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Fresh back from the 2021 National High School Rodeo championships, Maryn Buchanan is both blazing a personal trail while adding to the well-earned fame of her extended family.

Maryn is the latest standout in the legendary Parsons clan that includes patriarch Charlie; rodeo legends Clay, Joe and Cutter; rodeo star and multi-sport athlete Erin; and stud basketball players Mallory and Carly. (Maryn’s mom, Tracy, is a Parsons.) The Parsons family is synonymous with both Marana and rodeo, so Maryn has both a solid base and a whole lot to try to live up to. She’s off to a good start.

The National High School Rodeo is actually misnamed. It doesn’t just feature the top high-school age rodeo competitors from the United States, but also draws people from Mexico, Canada, Australia, and New Zealand. This year’s event was held in Nebraska; for the next two years, it will be in Wyoming.

She reached Nationals by competing on an almost year-round basis, piling up points along the way as she headed into the State Finals in Prescott. The top four finishers in each event are invited to Nationals. She was one of a select few to reach the Nationals in multiple events. (She didn’t qualify in Barrel Racing, but hopes to do so next year.)

Her best mark was in Breakaway Roping, in which a rider on a horse must lasso a running calf and then signal for her horse to stop. Once the calf pulls the rope taut, the rope breaks loose from the saddle horn so as not to injure the calf and, more importantly, to signal the end of the event to the timer. It is not unreasonable to see times in this event in the double digits of seconds. The least-fast time at the Nationals was 14.14 seconds.

Maryn did it in 2.5 seconds. That was fast enough to win her pool of 13 ropers. She would end up finishing 11th overall out of more than 200 competitors in the event. A roper from Texas won the event with a mind-boggling time of 1.92 seconds.

Seriously, can you imagine a sporting event involving two animals, a human, a rope and a perfectly executed tug on the reins accompanied by a voice command, all accomplished under three seconds? It’s crazy.

Maryn actually has two different horses for her competitions. Chiquita is her Roping horse, but for Pole Bending, she rides Joe. (Pole Bending is the rodeo equivalent of the Giant Slalom in skiing. Competitors on horseback weave in and out of closely spaced poles that are stuck in the ground.) There was again a wide range of times at the Nationals, ranging from a winning time of 19.811 seconds down to a time of 43.962. Maryn’s time of 26.777 seconds put her in the middle of the pack of 200-plus competitors.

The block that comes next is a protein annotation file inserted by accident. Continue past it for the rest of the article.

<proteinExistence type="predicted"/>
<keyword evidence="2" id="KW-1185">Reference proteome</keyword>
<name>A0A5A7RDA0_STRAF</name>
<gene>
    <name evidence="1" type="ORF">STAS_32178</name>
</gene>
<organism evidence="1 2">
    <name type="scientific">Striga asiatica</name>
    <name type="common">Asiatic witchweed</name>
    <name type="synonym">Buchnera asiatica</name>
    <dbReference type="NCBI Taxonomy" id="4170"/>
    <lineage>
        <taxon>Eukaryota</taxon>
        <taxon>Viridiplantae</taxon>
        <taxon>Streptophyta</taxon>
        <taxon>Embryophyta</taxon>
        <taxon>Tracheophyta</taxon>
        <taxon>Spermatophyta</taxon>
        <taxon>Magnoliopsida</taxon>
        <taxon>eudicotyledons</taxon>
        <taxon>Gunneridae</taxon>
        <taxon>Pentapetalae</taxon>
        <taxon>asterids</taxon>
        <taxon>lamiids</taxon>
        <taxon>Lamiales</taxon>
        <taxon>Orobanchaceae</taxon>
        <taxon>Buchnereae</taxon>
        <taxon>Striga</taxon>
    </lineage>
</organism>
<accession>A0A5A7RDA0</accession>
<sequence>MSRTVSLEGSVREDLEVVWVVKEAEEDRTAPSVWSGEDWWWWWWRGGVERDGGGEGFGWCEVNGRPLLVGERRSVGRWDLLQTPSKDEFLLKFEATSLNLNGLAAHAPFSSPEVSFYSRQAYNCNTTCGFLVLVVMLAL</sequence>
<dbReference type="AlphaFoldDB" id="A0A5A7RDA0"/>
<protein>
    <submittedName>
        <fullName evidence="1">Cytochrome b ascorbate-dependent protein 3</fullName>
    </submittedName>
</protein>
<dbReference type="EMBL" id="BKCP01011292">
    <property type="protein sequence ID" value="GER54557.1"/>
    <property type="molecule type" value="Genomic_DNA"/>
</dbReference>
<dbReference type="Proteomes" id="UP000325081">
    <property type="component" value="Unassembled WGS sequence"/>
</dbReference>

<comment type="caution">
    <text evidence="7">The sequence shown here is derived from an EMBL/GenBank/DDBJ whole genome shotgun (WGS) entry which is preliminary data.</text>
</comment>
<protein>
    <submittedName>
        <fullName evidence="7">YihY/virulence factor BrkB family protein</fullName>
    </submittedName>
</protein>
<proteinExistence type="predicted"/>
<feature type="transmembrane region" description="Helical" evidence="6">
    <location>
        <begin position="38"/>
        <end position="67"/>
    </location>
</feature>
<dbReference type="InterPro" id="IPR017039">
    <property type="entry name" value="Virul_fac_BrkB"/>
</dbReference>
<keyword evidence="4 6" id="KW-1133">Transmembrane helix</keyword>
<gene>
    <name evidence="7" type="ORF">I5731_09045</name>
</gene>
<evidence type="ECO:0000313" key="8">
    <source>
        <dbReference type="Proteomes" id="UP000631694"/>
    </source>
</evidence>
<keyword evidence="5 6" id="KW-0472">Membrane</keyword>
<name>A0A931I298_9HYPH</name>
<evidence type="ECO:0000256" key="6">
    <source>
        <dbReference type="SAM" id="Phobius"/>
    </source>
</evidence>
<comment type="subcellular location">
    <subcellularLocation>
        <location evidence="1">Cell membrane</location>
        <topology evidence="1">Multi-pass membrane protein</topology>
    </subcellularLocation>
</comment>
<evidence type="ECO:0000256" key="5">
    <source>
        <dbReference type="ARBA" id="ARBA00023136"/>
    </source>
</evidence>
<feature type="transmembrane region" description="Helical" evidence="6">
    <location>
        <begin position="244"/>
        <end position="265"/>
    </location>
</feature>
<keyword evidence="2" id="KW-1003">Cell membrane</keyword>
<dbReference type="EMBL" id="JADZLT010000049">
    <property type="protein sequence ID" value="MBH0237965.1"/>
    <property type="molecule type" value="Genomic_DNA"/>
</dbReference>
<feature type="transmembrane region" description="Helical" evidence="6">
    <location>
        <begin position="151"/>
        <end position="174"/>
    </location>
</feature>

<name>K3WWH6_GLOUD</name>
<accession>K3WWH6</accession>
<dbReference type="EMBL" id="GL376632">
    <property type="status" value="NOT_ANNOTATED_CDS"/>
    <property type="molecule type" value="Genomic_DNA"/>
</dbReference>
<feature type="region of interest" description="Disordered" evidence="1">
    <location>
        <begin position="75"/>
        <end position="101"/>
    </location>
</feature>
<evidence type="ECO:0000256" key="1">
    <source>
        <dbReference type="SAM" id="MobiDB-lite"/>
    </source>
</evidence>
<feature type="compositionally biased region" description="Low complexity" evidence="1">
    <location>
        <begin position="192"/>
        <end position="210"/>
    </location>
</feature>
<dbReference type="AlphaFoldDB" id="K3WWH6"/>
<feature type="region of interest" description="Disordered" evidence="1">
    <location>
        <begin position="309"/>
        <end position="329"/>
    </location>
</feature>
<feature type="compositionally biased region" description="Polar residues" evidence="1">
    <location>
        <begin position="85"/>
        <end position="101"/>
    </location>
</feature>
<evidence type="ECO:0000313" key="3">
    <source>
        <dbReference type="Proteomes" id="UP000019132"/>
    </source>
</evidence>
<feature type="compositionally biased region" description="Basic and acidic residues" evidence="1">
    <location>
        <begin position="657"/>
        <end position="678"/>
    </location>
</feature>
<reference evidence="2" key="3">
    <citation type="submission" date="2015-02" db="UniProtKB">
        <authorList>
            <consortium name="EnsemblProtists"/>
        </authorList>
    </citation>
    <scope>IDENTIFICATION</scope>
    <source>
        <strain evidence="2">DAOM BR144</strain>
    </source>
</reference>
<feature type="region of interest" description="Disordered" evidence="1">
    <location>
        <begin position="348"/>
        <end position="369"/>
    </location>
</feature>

“I know I can do better than that,” she says. “It just wasn’t a good day for me and Joe.”

Well, considering that Joe is 22 years old(!), every day is a good day for him. Isn’t that kinda old for a horse to be competing?, she was asked.

“Well, maybe. Very few horses compete over the age of 20, but Joe still has a lot of spirit and competitiveness in him. Besides, he doesn’t know that he’s 22.”

You’re keeping it from him?! Doesn’t he deserve to know?

“We’ll (both) know when it’s time,” she explains.

Maryn is already training horses that could potentially take his place when Joe applies for the equine version of Social Security.

She is entering her junior year of high school, so she has two more years to compete at Nationals. She has thought about trying to squeeze in high-school sports (she used to play volleyball and softball and, at nearly 5’ 9”, ought to be able to carry on the Parsons tradition of playing basketball), but there just isn’t enough time in the day.

“I’m up with the sun, checking on the horses, then there’s school and then practicing. My days are full.”

She hopes to compete in rodeo in college and perhaps even earn an athletic scholarship to do so. (I wouldn’t bet against it.)

One quick side note: While doing the research for this, I looked online at the results of the Nationals, poring over the lists for odd stats and/or unique names. Unique? More like priceless. In one of the events for boys, two of the top finishers were Cash Robb and Chance Story. It’s like it was written by Elmore Leonard.

Speaking of names, what’s with Maryn?

“I’m named after Marin County in California, but my mom put a ‘y’ in there just so people would mess it up for my entire life.”

Yeah, well, at this point, just about everything else seems to be going right.

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